New Jersey Gov.
Chris Christie’s administration is poised to roll back a tax credit that was supposed to help wealthy developers like David C. Zindell and Richard F. Pizzey, two of the state’s most prominent real estate developers, to make their homes more affordable.
The state Department of Housing and Community Development announced on Thursday that it is proposing a tax break of up to $2 million per property for those developers that can afford to buy the home.
But the state is asking developers to include the incentive in their tax bills for their projects, according to a letter obtained by The Associated Press.
Christie’s office has said that the tax incentive is needed to help homeowners pay for the cost of maintaining and renovating their homes.
It is unclear what kind of tax incentives would be available to developers who already own properties.
The Department of Economic and Community Affairs, which manages the incentive, declined to comment on the proposal Thursday.
The incentive is set to expire in 2023, but is expected to be extended through 2021.
Christie has been criticized for pushing through the tax break despite complaints from some lawmakers who say the tax breaks are a tax giveaway to developers and a boon to developers that would hurt low-income New Jerseyans.
Christie, who has long been a proponent of the incentives, has said the incentives are needed to make housing more affordable for New Jersey residents.
Christie and other lawmakers have also said that they want to ensure that affordable housing is available to all New Jerseyers.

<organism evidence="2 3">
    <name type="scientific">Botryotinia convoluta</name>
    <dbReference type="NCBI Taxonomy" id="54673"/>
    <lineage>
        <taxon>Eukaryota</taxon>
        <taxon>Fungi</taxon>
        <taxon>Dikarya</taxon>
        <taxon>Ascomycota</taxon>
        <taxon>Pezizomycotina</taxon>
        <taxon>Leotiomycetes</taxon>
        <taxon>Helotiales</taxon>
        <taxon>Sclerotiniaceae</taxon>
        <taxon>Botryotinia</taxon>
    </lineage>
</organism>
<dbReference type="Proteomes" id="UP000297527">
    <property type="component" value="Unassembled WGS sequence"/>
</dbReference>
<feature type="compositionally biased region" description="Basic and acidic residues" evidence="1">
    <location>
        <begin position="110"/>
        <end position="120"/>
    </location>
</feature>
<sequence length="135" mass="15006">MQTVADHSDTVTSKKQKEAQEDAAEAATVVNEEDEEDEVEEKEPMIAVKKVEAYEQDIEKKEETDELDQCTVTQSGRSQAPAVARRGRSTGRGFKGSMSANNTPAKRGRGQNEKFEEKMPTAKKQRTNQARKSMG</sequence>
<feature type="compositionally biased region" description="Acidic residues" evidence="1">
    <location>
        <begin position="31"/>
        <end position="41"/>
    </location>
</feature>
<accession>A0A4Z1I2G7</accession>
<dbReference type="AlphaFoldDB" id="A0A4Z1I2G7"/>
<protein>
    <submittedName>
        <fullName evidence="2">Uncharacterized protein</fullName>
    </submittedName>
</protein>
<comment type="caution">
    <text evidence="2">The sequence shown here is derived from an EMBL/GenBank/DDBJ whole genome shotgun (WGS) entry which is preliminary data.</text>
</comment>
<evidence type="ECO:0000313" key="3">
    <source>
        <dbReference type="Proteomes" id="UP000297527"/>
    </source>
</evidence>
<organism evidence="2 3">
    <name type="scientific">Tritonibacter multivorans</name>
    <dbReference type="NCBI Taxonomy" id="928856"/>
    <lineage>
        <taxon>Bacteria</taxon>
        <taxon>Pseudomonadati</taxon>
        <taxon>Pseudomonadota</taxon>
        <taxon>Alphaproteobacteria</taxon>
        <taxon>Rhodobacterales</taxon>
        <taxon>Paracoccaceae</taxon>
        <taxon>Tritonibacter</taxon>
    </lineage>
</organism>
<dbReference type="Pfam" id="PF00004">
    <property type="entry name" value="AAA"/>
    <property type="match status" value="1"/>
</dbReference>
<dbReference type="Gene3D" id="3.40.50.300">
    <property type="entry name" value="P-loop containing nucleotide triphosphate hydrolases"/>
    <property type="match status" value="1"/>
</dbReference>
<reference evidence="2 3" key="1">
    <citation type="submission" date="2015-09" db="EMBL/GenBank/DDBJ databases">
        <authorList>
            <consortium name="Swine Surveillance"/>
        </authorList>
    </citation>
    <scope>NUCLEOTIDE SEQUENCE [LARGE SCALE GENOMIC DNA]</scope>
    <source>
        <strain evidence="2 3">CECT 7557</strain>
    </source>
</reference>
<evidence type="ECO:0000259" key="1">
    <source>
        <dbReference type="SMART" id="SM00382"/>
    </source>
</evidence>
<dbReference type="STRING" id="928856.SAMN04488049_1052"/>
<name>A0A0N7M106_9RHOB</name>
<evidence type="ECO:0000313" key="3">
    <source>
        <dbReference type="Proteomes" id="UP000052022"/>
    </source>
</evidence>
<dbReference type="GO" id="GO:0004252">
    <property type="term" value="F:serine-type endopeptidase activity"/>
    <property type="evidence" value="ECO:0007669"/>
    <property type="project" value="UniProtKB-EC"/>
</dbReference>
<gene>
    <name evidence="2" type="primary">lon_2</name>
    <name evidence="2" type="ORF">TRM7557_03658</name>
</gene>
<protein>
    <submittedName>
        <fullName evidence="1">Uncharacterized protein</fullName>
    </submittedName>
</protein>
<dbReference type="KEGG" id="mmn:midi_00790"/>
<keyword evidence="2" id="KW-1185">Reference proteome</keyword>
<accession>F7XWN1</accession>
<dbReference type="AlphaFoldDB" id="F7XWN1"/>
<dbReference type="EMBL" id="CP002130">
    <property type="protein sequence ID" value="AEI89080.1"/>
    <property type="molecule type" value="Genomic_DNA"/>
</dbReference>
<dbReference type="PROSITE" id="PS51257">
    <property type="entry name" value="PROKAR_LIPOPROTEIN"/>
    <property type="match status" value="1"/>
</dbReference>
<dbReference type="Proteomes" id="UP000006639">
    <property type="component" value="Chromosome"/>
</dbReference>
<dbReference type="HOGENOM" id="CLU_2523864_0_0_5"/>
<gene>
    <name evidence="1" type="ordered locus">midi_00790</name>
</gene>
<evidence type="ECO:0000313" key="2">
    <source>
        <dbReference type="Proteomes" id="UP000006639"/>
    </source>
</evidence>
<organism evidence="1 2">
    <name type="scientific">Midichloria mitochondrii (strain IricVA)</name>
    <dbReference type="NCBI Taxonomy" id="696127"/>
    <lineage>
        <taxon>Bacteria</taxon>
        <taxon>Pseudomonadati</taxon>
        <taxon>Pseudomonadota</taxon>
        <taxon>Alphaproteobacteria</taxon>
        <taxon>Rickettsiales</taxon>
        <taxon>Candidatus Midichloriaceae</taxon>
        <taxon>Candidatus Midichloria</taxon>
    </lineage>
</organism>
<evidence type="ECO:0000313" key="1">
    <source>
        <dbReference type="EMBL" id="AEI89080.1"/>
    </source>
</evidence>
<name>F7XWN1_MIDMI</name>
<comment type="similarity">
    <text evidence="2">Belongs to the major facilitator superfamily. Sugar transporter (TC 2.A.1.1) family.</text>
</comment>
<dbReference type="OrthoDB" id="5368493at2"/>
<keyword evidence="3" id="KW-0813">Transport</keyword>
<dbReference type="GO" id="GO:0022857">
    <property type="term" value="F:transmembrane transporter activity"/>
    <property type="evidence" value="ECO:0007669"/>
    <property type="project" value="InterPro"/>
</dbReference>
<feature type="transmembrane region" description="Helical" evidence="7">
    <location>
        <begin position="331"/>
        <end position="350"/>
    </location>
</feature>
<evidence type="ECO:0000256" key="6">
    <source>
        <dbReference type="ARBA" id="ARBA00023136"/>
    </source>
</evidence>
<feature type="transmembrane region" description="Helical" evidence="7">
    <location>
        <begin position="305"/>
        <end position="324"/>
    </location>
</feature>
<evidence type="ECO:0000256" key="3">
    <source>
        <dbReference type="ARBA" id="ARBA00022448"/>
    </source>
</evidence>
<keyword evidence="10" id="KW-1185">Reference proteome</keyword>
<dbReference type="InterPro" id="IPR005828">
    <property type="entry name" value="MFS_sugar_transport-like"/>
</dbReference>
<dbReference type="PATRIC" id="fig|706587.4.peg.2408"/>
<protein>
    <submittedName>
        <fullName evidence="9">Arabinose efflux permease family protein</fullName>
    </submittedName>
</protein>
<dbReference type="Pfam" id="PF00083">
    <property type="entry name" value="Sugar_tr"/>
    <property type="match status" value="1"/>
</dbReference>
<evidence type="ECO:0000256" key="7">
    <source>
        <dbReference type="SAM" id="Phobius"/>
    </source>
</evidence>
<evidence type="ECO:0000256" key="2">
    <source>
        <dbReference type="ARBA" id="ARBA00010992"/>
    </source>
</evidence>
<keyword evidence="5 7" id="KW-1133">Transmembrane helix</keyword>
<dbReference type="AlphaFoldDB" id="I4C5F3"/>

The new proposal comes just days after Christie announced a $1.6 billion investment in a public housing project in the Bronx, which is set for completion this summer.
That development is the largest of its kind in New York State.
Christie signed legislation in May to create a new “housing investment trust fund” to help fund affordable housing in the state.
The plan was opposed by New York Mayor Bill de Blasio and other Democratic lawmakers who argued that the state should focus on housing.
The New Jersey Housing Development Authority is overseeing the development, which will include four units.
The building, located on the East River, will include 200 affordable units that will be used for a variety of purposes, including social services, public education, job training and other support services.
The property also will have three separate public spaces, including a public plaza that is intended to be a gathering place for residents and community groups.